stride (verb, noun) /straɪd/ LISTEN
To stride means ‘to walk with long steps’ or ‘to pass over or across something with a big step.’ As a noun, a stride is, of course, a long step and also the distance covered in one stride. Figuratively, a stride is a step forwards towards development or progress. In Australian English, always in the plural form, strides is an informal word for trousers.
- Tania strode along the path.
- The farmer strode the ditch.
- Anne crossed the room in just a few strides.
- Place the fence posts three strides apart.
- Progress was slow at first, but now we are making great strides.
- Bruce went to buy some new strides.
Words often used with stride
hit your stride: to achieve a regular, steady pace. Example: “Karen set off on her morning jog and soon hit her stride.” The expression is also used figuratively to mean that you reach the point or level where you are functioning competently and consistently. Example: “I found this project quite difficult at first, but now I seem to have hit my stride.”
take in stride (US), take in your stride (UK): cope with something well and calmly. Example: “Dan is such a calm person; even when he found out he was going to be made redundant, he just took it in stride.”
In pop culture
Strides are also important movements in the popular urban sport of parkour. This video explains how to perform this movement correctly:
Did you know?
In music, stride or, more fully, stride piano or Harlem stride piano is a jazz piano style. You can read more about it here.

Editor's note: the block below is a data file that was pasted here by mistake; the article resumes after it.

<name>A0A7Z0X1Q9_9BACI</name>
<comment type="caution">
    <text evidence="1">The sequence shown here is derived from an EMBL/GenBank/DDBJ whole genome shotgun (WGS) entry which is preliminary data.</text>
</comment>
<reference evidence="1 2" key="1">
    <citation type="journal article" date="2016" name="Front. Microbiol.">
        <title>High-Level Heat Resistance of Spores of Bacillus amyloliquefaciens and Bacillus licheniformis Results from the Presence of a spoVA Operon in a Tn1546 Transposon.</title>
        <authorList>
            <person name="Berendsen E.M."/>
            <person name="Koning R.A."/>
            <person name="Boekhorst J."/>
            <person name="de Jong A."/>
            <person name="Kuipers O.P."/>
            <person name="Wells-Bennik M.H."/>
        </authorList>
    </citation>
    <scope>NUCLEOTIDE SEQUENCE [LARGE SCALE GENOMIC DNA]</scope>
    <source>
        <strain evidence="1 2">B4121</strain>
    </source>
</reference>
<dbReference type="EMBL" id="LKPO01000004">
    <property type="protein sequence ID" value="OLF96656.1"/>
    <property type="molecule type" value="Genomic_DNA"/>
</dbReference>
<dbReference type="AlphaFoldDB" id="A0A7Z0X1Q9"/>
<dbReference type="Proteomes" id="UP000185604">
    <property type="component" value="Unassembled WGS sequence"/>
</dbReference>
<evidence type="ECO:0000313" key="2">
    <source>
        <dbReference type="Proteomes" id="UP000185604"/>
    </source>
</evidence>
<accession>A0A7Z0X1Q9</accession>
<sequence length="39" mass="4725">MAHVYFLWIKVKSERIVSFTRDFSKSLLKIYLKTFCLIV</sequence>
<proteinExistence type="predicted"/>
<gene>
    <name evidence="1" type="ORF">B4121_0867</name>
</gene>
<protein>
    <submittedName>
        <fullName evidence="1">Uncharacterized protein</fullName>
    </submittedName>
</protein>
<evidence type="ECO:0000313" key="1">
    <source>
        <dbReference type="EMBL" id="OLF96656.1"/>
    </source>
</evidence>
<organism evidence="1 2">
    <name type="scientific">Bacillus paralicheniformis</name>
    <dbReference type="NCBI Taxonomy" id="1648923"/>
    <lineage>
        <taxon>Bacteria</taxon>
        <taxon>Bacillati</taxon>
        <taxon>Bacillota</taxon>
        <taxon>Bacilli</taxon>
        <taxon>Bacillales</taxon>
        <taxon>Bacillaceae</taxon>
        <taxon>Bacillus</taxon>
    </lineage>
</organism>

Stride dates back to before the year 900. The Old English verb strīdan (striden in Middle English), originally meant ‘to straddle or mount something’ (usually a horse), can be traced back to the Proto-Germanic stridanan, but its origin before then is uncertain. It is related to the Middle Low German strede (stride or strive), the Old Saxon stridian, the Danish stride and the Swedish strida (to fight), the Dutch strijden, the Old High German stritan and the German streiten (to fight, contend or struggle), the Old Norse adjective striðr (strong, hard, stubborn or severe), as well as the English verb straddle and probably also strive and stride. The sense ‘to walk with long steps’ dates back to around the year 1200, and became the most common use of the verb in Modern English. The noun, meaning ‘a step in walking, or a long step,’ also dates back to before the year 900, as the Old and Middle English stride (one of the rare cases where the spelling has remained the same). It probably came from the verb, but there’s no way to know for sure which came first. Around the year 1300, it also came to mean a measure of distance, around the length of a grown man’s long stride, and it has been used to describe the gait of animals, especially horses, since the 17th century. The meaning ‘to stand with the legs wide apart’ dates back to the late 16th century. The figurative sense ‘to advance or make progress’ has been used since the late 16th century, while the expression to take something in (your) stride dates back to the mid-19th century. It was originally literal, used to mean that a horse had not changed gait when coming to a jump or a hedge; its figurative used dates back to around the year 1900. To hit your stride is also a figurative expression that has its origin in horse racing. The jazz sense dates back to the 1930s, in the US.